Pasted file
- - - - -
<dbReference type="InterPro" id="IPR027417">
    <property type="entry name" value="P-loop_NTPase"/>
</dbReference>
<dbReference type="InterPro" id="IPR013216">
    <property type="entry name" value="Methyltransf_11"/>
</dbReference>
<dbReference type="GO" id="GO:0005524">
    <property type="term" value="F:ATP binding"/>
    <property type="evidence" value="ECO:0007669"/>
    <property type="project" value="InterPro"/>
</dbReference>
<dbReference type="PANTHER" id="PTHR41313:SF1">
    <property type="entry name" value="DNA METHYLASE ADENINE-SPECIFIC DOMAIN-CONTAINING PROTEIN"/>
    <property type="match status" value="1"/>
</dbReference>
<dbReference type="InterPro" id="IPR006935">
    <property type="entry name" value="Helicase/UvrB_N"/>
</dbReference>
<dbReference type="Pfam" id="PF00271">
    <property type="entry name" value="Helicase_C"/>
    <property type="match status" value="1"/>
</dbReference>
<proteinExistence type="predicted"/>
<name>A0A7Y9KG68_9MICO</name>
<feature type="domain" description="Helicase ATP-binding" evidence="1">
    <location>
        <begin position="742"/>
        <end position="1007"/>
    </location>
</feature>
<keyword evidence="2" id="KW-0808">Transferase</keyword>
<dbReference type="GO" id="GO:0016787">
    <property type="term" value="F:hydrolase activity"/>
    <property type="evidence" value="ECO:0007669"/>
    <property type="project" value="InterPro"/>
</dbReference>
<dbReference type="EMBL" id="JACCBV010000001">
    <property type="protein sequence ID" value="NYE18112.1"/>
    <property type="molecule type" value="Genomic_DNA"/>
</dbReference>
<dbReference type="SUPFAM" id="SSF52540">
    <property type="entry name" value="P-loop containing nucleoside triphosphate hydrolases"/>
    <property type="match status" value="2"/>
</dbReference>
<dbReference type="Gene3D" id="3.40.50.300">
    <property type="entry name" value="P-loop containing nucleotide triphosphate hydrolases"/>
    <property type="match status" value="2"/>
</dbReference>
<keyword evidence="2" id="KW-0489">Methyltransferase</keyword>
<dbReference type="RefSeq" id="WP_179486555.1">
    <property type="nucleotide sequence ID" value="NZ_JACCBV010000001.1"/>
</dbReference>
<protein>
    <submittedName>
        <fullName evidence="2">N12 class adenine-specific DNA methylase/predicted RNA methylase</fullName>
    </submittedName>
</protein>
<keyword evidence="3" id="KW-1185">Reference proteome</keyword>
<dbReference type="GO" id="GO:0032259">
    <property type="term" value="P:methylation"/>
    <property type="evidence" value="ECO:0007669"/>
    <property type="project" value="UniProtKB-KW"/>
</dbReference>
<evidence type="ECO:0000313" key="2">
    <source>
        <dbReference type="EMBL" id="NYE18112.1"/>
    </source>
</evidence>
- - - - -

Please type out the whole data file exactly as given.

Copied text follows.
<dbReference type="InterPro" id="IPR027417">
    <property type="entry name" value="P-loop_NTPase"/>
</dbReference>
<dbReference type="InterPro" id="IPR013216">
    <property type="entry name" value="Methyltransf_11"/>
</dbReference>
<dbReference type="GO" id="GO:0005524">
    <property type="term" value="F:ATP binding"/>
    <property type="evidence" value="ECO:0007669"/>
    <property type="project" value="InterPro"/>
</dbReference>
<dbReference type="PANTHER" id="PTHR41313:SF1">
    <property type="entry name" value="DNA METHYLASE ADENINE-SPECIFIC DOMAIN-CONTAINING PROTEIN"/>
    <property type="match status" value="1"/>
</dbReference>
<dbReference type="InterPro" id="IPR006935">
    <property type="entry name" value="Helicase/UvrB_N"/>
</dbReference>
<dbReference type="Pfam" id="PF00271">
    <property type="entry name" value="Helicase_C"/>
    <property type="match status" value="1"/>
</dbReference>
<proteinExistence type="predicted"/>
<name>A0A7Y9KG68_9MICO</name>
<feature type="domain" description="Helicase ATP-binding" evidence="1">
    <location>
        <begin position="742"/>
        <end position="1007"/>
    </location>
</feature>
<keyword evidence="2" id="KW-0808">Transferase</keyword>
<dbReference type="GO" id="GO:0016787">
    <property type="term" value="F:hydrolase activity"/>
    <property type="evidence" value="ECO:0007669"/>
    <property type="project" value="InterPro"/>
</dbReference>
<dbReference type="EMBL" id="JACCBV010000001">
    <property type="protein sequence ID" value="NYE18112.1"/>
    <property type="molecule type" value="Genomic_DNA"/>
</dbReference>
<dbReference type="SUPFAM" id="SSF52540">
    <property type="entry name" value="P-loop containing nucleoside triphosphate hydrolases"/>
    <property type="match status" value="2"/>
</dbReference>
<dbReference type="Gene3D" id="3.40.50.300">
    <property type="entry name" value="P-loop containing nucleotide triphosphate hydrolases"/>
    <property type="match status" value="2"/>
</dbReference>
<keyword evidence="2" id="KW-0489">Methyltransferase</keyword>
<dbReference type="RefSeq" id="WP_179486555.1">
    <property type="nucleotide sequence ID" value="NZ_JACCBV010000001.1"/>
</dbReference>
<protein>
    <submittedName>
        <fullName evidence="2">N12 class adenine-specific DNA methylase/predicted RNA methylase</fullName>
    </submittedName>
</protein>
<keyword evidence="3" id="KW-1185">Reference proteome</keyword>
<dbReference type="GO" id="GO:0032259">
    <property type="term" value="P:methylation"/>
    <property type="evidence" value="ECO:0007669"/>
    <property type="project" value="UniProtKB-KW"/>
</dbReference>
<evidence type="ECO:0000313" key="2">
    <source>
        <dbReference type="EMBL" id="NYE18112.1"/>
    </source>
</evidence>